Completely Erase a Hard Drive
When you replace a hard drive, what do you do with the old one? Most people give their surplus drives away to friends or charities. Some just throw them in the trash. But what about all the data on that old drive? Even if you deleted files or formatted the drive, your data might still be readable. Here's how to securely and completely erase every last bit of data from your hard drive…
How to Erase Your Hard Drive
What's on that old hard drive? Your name, address, phone number, email, tax returns, bank account info, love letters... maybe some software or (ahem) other files you'd rather no one else knew you had. Maybe your family's info is on there, as well. How can you erase all that stuff before disposing of the drive?
You might be surprised to learn that when you delete a file, it's really not gone. All the "delete" command does is erase the record of a file's location on the hard drive, stored in the Master File Table (MFT) or File Allocation Table (FAT). That's like removing the cards from a library's card catalog but leaving the books on the shelves for anyone to inspect at random.
Okay, but formatting a hard drive erases all data on it, right? The operating system warns you about that before it executes the format command. But no, you can even recover files from a freshly formatted drive if nothing has been written over them. Data recovery software such as the Data Recovery Wizard from EASEUS.com can easily restore files on a freshly formatted drive.
To truly make your sensitive data unreadable, you have to cover it completely with new data; not just once, but several times. It's like using a pen to scratch out something you wrote earlier. A few penstrokes will obliterate old writing to the casual observer, but someone with a magnifying glass and determination can still make out the indentations of the old writing on the paper unless you scribble over it half a dozen times or more.
Tools to Securely Erase Files From a Hard Drive
Mac operating systems come with secure data erasure built in. All you need to do is move folders or files to the trash can and from the Finder menu select 'Secure Empty Trash'. Windows does not have a secure data erasure function, but several third-party utilities provide this ability.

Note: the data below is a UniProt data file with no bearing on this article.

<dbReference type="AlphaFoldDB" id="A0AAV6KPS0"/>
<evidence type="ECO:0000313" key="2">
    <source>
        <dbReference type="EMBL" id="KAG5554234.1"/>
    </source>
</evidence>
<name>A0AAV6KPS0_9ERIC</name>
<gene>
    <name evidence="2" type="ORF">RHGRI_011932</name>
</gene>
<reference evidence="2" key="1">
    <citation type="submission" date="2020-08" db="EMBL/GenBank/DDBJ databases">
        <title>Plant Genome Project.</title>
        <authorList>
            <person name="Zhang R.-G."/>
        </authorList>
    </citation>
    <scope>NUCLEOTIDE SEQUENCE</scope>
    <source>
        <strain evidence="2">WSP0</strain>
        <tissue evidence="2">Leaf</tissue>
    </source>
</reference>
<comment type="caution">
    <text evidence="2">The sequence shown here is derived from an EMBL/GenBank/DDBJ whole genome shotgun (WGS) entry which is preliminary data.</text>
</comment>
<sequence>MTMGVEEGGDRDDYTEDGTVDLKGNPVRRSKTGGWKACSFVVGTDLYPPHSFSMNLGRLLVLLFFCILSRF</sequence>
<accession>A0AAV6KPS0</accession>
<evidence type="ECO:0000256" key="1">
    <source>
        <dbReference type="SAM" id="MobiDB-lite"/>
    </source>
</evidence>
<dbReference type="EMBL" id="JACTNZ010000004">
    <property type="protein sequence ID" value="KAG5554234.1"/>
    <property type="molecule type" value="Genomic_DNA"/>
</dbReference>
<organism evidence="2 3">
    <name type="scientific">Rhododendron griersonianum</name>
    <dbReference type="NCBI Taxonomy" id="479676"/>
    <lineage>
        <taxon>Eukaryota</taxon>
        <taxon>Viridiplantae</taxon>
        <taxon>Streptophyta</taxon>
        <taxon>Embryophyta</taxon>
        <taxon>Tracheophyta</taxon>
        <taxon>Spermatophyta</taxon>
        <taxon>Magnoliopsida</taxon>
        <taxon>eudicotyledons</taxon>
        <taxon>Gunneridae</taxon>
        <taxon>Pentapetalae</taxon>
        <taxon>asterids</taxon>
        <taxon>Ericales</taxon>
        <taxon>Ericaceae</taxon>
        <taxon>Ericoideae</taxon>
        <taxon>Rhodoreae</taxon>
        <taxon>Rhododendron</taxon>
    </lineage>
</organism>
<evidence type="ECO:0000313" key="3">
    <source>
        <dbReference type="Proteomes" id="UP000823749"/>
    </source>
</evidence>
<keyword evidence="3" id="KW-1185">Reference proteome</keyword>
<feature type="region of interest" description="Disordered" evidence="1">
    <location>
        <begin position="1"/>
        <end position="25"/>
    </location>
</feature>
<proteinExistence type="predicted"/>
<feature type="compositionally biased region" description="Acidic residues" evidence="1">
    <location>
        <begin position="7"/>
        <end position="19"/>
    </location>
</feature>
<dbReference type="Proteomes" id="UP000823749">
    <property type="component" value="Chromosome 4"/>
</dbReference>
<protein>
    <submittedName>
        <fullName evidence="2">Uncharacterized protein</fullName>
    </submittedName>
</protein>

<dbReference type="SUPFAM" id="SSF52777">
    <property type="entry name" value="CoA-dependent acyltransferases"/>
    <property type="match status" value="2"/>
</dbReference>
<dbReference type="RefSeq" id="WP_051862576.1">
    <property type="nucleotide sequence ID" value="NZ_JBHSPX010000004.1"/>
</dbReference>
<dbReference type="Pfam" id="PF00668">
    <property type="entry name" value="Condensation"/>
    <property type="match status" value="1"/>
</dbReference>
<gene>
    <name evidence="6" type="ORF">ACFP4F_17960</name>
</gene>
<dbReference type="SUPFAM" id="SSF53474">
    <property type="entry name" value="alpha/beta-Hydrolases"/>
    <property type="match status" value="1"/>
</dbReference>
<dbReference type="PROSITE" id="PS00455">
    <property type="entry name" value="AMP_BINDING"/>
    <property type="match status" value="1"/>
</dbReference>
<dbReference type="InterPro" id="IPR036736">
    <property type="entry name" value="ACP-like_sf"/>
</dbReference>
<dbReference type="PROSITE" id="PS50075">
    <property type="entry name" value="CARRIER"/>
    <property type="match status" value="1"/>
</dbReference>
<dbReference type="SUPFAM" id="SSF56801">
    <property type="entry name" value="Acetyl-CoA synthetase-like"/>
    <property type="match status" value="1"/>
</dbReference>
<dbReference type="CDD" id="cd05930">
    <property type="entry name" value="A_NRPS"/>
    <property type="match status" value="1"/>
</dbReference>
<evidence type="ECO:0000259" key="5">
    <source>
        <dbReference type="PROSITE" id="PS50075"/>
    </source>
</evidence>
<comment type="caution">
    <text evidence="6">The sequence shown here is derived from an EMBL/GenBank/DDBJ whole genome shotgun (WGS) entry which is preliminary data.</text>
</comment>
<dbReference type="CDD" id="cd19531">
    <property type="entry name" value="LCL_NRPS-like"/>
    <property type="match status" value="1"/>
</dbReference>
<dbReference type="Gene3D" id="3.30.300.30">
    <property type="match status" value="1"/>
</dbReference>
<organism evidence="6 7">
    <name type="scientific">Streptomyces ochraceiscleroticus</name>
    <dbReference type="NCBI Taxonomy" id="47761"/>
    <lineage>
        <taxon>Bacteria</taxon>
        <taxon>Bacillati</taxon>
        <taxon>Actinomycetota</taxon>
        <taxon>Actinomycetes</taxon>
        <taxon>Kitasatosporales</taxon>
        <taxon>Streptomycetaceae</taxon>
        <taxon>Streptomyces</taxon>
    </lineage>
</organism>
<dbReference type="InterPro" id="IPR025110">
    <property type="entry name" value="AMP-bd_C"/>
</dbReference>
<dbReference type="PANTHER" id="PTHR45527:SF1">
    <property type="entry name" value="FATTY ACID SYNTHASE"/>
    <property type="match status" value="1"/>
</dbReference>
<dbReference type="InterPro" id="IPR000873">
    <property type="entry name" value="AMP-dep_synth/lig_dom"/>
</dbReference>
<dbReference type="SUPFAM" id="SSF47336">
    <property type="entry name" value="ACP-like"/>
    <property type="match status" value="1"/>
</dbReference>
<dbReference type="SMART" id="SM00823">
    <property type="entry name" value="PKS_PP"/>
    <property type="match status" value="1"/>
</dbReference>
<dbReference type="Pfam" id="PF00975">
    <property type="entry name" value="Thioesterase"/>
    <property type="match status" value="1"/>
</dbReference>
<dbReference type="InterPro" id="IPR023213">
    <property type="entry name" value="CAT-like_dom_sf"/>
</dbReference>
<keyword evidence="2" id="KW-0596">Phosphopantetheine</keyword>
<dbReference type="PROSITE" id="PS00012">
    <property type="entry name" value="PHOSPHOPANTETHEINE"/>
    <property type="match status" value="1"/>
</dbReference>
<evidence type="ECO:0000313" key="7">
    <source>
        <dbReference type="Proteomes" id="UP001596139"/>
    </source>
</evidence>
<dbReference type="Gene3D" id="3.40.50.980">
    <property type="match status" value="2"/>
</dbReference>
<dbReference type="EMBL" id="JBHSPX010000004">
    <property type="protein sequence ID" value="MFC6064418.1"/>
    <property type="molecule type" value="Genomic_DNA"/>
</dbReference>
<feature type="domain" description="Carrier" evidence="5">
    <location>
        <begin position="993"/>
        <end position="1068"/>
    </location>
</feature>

Eraser is a free utility for securely erasing data from a Windows hard drive. It works with Windws 95/98, XP, Windows Server 2003 and 2008, Vista, and Windows 7. Eraser has a simple name but it erases files completely in several complex ways.
The default erasure method used by Eraser and many other similar programs is called the Guttmann Method after its inventor, Dan Guttmann. It overwrites data 35 times, ensuring that no one will be able to recover it. Of course, that takes a very long time. Eraser and other utilities let you schedule a secure data erasure during hours when you won't be using your computer.
A second, less thorough method is called the US DoD 5220-22.M Method. This is a standard developed by the U. S. military for securely erasing drives "good enough for government purposes." It overwrites data seven times. That will thwart all but the most determined and well-equipped data recovery experts, but it won't stop the "men in black" from the CIA, the National Security Agency, or those guys from CSI.
Years ago, I remember reading a story about one paranoid guy who lived in fear of the feds busting his door down and confiscating his computer. He had a strong electromagnet positioned near the computer, so that when the dreaded midnight raid occurred, he could flip a switch and instantly wipe the hard drives clean. I wouldn't recommend that method, because forensic tests have shown that electromagnets can leave some data intact.
I'd like to mention one final method of completely erasing your hard drive, which I have personally found to be immensely satisfying. It involves physically removing the hard drive from the system unit, and beating it senseless with a 16-lb steel sledge hammer. There's always the possibility of shrapnel, so place the drive in a brown paper grocery bag first, and wear eye protection. When you're finished, you can inspect the carnage and maybe learn a little something about how hard drives work.
Got something to say about erasing a hard drive? Post your comment or question below...
This article was posted by Bob Rankin on 19 Nov 2009
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Article information: AskBobRankin -- Completely Erase a Hard Drive (Posted: 19 Nov 2009)
Copyright © 2005 - Bob Rankin - All Rights Reserved